After the speeches, it was time to celebrate the graduates, who stepped up to the dais to discuss their work rotations and thank the program’s staff members and other supporters. Several of the graduates had acquired nicknames, adding levity to the proceedings.
Anthony Bazemore Jr. — aka Mr. Self Sufficient — worked in housekeeping at UMMC Midtown and UMMC’s receiving department. Dennis Bryant, nicknamed Mr. Mild Mannered, interned with UMMC’s materials management, food service, and linens departments. Larry “The Chef” Flagg parlayed his rotation with UMMC’s food and hospitality services into a full-time job there.
Courtland Buhr, retail food service manager at UMMC, said he’s seen a transformation in Flagg since first interviewing him for his internship last year.
“Larry was very reserved and quiet,” Buhr said. “He was a little scared of the process, but he has learned many aspects of the job while working in our department — properly washing pots and pans; stocking all of our food and products; placing the cookies and desserts; sweeping, mopping, and cleaning; and his newest job, serving customers on the hot food line.
“Larry impressed us so much, we hired him as a regular employee. Like a good citizen of Maryland, he is now earning money and paying taxes. And to all of Larry’s classmates, I have one piece of advice: Keep on learning. Your future has just begun.”
Darrius Patterson started a full-time position with Alban CAT heavy equipment company in January, and Derreck Vaughn, “The Class Comedian,” is doing seasonal work at the Orioles’ ballpark and will help people find their seats this fall at Ravens’ games. The other graduates were Eric Brown, Brianna Davis, and Brittany Thomas.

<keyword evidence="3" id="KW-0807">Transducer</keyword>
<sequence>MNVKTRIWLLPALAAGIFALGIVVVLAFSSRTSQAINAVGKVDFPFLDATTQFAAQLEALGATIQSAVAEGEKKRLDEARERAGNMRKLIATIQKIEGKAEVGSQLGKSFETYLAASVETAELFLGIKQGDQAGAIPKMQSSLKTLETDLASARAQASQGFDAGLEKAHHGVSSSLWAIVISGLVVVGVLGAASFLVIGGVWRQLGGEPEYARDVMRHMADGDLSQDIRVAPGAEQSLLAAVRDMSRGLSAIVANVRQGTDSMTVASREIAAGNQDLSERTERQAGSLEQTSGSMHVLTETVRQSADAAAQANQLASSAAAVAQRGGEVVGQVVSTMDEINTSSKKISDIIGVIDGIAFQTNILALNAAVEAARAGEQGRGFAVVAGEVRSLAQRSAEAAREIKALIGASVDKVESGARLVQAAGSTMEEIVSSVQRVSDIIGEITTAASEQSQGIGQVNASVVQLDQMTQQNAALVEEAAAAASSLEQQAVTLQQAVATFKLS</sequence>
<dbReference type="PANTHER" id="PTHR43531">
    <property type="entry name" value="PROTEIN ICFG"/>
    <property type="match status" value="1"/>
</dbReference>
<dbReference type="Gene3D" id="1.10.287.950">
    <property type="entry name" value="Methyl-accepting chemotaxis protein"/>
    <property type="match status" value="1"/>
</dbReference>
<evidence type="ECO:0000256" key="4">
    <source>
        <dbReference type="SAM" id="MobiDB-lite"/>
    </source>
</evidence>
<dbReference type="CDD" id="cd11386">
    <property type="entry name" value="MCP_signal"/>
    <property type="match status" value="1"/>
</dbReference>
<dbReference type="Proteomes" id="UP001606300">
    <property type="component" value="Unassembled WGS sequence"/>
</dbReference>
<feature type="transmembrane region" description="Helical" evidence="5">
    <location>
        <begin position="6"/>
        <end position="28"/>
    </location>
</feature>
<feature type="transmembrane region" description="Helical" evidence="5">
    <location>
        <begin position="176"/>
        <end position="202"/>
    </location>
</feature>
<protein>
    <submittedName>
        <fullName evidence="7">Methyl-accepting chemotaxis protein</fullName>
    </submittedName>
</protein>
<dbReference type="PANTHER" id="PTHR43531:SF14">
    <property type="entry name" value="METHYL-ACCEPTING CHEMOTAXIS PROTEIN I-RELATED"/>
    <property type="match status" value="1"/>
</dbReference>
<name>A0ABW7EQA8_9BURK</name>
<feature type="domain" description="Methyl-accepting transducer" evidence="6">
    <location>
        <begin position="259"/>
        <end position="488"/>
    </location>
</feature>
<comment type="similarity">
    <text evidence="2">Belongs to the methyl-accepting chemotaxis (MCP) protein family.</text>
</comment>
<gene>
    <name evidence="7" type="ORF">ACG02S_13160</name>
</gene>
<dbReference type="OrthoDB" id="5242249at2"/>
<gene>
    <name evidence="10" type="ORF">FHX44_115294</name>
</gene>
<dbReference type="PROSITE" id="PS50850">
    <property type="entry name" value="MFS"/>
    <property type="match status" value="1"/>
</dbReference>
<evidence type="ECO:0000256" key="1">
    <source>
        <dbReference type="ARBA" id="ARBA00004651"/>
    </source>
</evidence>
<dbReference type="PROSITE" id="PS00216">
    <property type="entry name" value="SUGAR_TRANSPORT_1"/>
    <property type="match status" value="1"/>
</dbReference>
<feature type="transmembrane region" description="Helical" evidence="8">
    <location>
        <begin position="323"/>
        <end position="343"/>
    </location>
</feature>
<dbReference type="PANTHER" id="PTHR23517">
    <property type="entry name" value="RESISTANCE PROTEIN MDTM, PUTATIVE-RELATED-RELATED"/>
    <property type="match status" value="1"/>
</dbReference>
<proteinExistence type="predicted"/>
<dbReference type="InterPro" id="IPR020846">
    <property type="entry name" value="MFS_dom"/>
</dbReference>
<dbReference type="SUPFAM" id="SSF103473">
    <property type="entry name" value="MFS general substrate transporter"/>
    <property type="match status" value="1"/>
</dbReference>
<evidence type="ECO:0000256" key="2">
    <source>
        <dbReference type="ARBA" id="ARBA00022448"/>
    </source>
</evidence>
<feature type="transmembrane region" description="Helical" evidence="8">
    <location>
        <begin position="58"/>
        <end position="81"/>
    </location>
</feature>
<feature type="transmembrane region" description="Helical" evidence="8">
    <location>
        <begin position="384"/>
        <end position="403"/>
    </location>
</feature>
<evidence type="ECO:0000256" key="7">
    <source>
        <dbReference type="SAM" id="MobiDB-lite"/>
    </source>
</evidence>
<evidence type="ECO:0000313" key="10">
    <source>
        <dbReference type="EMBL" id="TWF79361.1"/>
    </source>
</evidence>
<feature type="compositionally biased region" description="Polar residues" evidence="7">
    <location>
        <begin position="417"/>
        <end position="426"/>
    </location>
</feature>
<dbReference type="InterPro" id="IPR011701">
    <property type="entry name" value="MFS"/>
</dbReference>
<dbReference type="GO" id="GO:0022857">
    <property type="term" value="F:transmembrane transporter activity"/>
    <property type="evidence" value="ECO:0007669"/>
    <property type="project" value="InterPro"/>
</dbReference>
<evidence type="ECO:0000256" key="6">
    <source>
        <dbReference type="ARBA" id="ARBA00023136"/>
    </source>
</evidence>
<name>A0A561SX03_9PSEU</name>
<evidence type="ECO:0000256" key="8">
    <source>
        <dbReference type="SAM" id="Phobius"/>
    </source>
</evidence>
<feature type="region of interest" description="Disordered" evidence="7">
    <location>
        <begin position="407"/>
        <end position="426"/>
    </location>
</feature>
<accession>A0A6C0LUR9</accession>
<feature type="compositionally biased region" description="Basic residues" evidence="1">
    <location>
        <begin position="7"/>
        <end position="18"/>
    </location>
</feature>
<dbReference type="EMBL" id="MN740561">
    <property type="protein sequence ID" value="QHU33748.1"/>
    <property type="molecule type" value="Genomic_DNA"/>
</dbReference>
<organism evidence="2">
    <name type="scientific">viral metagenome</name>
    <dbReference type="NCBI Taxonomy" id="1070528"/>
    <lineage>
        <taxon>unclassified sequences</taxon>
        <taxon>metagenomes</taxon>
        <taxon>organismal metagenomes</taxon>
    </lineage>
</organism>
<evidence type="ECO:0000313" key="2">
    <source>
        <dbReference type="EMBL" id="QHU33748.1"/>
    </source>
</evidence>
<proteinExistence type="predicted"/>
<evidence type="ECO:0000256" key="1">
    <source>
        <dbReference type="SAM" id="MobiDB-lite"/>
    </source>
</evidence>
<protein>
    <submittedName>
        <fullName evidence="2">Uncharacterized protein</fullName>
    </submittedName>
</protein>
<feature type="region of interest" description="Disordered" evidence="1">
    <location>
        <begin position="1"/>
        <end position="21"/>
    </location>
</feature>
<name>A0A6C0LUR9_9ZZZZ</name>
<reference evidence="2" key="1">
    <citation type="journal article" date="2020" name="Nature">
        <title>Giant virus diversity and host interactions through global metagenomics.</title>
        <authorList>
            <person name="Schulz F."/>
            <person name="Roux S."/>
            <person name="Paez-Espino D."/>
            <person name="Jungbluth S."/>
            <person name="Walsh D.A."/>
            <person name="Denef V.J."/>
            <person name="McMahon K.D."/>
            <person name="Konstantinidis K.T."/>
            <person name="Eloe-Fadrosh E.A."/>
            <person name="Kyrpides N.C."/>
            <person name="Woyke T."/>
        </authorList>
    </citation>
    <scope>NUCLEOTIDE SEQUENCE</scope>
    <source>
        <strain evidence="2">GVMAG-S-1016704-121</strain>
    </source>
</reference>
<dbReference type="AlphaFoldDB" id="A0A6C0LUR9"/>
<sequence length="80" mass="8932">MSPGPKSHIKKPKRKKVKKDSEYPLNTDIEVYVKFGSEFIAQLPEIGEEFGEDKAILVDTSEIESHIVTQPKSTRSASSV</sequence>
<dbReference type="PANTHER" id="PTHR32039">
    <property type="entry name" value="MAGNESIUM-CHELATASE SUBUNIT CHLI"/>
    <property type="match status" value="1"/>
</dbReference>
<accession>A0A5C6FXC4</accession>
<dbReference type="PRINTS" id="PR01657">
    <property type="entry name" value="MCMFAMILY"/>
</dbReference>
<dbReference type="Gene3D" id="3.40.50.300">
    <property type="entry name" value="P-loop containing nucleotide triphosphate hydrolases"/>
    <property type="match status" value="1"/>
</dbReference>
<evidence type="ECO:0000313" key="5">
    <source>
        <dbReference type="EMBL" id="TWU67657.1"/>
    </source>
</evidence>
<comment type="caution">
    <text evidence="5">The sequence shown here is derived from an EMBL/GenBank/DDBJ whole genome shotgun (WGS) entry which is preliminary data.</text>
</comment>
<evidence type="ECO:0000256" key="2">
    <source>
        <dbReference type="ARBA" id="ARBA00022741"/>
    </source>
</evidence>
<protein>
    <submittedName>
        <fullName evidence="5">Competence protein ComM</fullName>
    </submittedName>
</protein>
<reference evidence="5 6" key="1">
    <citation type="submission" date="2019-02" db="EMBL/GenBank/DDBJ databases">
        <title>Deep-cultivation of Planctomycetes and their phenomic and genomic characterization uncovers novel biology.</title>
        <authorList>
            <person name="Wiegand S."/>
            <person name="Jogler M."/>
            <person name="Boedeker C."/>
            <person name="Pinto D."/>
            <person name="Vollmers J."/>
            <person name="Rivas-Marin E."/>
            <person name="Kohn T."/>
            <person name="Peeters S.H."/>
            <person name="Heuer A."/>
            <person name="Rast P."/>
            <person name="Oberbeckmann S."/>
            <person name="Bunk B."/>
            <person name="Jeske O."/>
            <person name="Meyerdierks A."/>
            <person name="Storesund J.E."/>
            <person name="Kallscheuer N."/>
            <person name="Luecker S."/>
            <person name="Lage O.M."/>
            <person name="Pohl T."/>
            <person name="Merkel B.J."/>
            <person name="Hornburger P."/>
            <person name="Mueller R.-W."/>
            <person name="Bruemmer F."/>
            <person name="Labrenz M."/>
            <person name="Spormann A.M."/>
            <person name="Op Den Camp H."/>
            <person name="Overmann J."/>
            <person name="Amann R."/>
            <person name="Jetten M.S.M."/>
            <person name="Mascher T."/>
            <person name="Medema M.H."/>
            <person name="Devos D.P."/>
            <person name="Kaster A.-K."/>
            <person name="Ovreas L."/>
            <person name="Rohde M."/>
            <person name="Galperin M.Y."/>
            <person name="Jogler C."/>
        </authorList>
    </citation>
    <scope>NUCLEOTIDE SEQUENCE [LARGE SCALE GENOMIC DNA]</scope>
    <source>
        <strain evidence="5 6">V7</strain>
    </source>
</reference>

Harry thanked the program’s internship sites and business liaisons, then offered special acknowledgment to Mary Stemler, community outreach specialist for The Arc Baltimore, for her efforts to connect students to adult services. To cap it off, Harry asked the graduates to move their tassels from left to right.
“This is the best part of the ceremony, receiving your certificate of completion,” she told the students. “You guys worked hard, and I can say you deserve it.”
The graduates accepted their diplomas one by one, flashing smiles and thumbs-up to the applauding crowd as they processed to the back of the room, then took photos with friends and family who were beaming.
“What other word can you say but ‘proud’?” said Vaughn’s mother, Patty Branch. “Derreck loves to work, and they have encouraged him to work smarter. This is a beautiful program. Miss Tameka and Miss Stemler, they are right there with them. They are constantly calling and keeping me up to date with what Derreck is doing. I would recommend that any child who has any kind of problem, he or she should come here.”
Anthony Bazemore Sr. praised the program and its partners, as well, saying his son learned great lessons about how to interact with people and succeed in the workplace.
“Project SEARCH needs to carry on. It’s a brilliant program,” the father said. “Look at my son. His work ethic and his willingness to learn, it’s strong within him. And I would say that’s due to the program, because a lot of kids who aren’t in a program like this, their learning ability might fade somewhat. It keeps the kids looking forward to a better day.”